most important thing is to remember that not all people with diabetes are 
identical and the same stupid practices they've used for forty years are 
actually dangerous to someone on a tight control protocol.
> 5.  As a care giver, what advice would you give your medical
> professional about your involvement in the treatment
> decisions of your child, parent or significant other?

Listen, listen, listen.  Share information, be willing to answer questions even 
if they don't seem to be immediately obvious and listen, listen, listen.  Then 
think about how you would react if it was your family member who was 
being discussed.
> 6.  From an emotional/mental/spiritual standpoint, what can
> medical professionals due to help you improve your care?

Remember that all people have value as persons.  Respect their emotional 
states and recognize that diabetes causes emotional, mental and spiritual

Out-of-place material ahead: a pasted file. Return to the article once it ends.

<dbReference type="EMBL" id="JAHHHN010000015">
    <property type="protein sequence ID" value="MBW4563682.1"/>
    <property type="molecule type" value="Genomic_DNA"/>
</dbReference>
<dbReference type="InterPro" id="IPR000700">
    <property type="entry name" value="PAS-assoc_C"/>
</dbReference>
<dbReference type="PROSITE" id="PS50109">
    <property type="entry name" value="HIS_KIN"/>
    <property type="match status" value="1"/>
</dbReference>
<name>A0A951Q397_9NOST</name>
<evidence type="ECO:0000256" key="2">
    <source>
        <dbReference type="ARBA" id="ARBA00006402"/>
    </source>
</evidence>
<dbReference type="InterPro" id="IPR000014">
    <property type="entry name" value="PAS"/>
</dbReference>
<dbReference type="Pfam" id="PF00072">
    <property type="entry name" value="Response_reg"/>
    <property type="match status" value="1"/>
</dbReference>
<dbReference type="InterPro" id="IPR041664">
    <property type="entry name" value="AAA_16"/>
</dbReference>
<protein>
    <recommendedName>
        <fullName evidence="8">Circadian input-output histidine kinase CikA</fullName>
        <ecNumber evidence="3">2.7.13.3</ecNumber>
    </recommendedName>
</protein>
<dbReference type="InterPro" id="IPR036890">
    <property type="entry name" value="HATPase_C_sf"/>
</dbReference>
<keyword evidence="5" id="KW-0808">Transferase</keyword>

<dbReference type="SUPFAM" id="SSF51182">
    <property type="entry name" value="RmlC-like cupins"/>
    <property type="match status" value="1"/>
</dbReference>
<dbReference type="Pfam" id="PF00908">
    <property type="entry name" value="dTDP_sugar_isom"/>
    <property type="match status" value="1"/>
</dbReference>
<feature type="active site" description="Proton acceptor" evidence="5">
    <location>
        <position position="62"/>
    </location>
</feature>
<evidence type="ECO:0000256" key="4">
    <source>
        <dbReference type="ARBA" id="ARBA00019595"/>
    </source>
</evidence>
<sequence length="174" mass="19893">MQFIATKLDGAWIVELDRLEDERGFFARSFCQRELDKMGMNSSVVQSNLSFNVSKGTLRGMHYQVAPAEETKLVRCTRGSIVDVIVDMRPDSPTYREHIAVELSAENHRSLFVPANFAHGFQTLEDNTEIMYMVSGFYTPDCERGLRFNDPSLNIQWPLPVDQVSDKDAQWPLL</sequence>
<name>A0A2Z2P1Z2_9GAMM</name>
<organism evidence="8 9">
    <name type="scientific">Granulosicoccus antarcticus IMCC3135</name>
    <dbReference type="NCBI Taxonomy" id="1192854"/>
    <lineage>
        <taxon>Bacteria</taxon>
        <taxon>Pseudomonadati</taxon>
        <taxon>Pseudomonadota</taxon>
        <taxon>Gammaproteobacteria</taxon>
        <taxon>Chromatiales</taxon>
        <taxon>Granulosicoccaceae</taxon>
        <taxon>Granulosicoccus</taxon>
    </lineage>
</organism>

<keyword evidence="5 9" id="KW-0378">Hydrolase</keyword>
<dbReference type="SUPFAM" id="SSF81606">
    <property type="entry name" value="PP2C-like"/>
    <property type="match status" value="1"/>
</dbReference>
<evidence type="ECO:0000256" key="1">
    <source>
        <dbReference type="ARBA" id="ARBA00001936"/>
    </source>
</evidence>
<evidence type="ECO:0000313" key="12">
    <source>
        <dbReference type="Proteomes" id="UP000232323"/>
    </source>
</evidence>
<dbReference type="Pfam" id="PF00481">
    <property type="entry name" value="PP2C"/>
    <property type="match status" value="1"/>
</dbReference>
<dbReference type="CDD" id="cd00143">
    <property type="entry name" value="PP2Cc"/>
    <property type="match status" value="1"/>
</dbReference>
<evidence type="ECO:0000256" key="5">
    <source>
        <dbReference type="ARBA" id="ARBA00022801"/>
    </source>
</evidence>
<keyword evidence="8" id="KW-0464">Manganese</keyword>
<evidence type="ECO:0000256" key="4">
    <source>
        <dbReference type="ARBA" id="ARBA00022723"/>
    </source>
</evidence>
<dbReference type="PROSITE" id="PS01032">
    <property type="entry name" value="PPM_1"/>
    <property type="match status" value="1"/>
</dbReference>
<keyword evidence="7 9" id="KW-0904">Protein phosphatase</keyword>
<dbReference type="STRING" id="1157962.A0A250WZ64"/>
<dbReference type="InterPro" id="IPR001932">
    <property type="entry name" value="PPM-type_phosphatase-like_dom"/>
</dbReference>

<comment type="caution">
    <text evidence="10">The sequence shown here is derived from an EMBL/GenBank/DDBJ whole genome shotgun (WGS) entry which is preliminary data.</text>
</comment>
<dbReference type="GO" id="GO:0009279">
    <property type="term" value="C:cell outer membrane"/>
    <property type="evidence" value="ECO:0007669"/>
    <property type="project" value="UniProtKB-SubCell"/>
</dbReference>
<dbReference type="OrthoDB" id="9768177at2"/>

trauma in addition to the gross physical effects.  Be quick to recognize 
symptoms of depression, moodiness or anger, and be willing to guide the 
person to seek counseling or help from a professional who is experienced in 
dealing with people who have a long term medical condition.  NEVER SAY 
"it's not that bad" to a patient.  At that moment, for that patient, it IS 
that bad.  Make a list of resources in your area that can help, from the 
hospital chaplin and local ministers to the mental health agencies.  Help your 
patients understand that it's not bad to seek help - it's bad not to seek help 
with these kinds of problems.  They are not alone - and as a professional 
it's part of your responsibility to make sure that they recognize this.
> 7.  What was your single absolute worst treatment nightmare
> which could have been avoided through better
> care/education/thoughtfulness on the part of the medical
> professional?

When I was in the hospital being trained on MDI, about 14 years ago, the 
nurse came in and demanded that I take my shot.  It was thirty minutes 
before mealtime and Regular insulin had to be taken before the meal.  Then 
she left because she was working a split shift.  The duty nurse who came on 
assumed that the first nurse had brought my food to me.  An hour later 
when I called and said I needed my food because my bg was around 45 she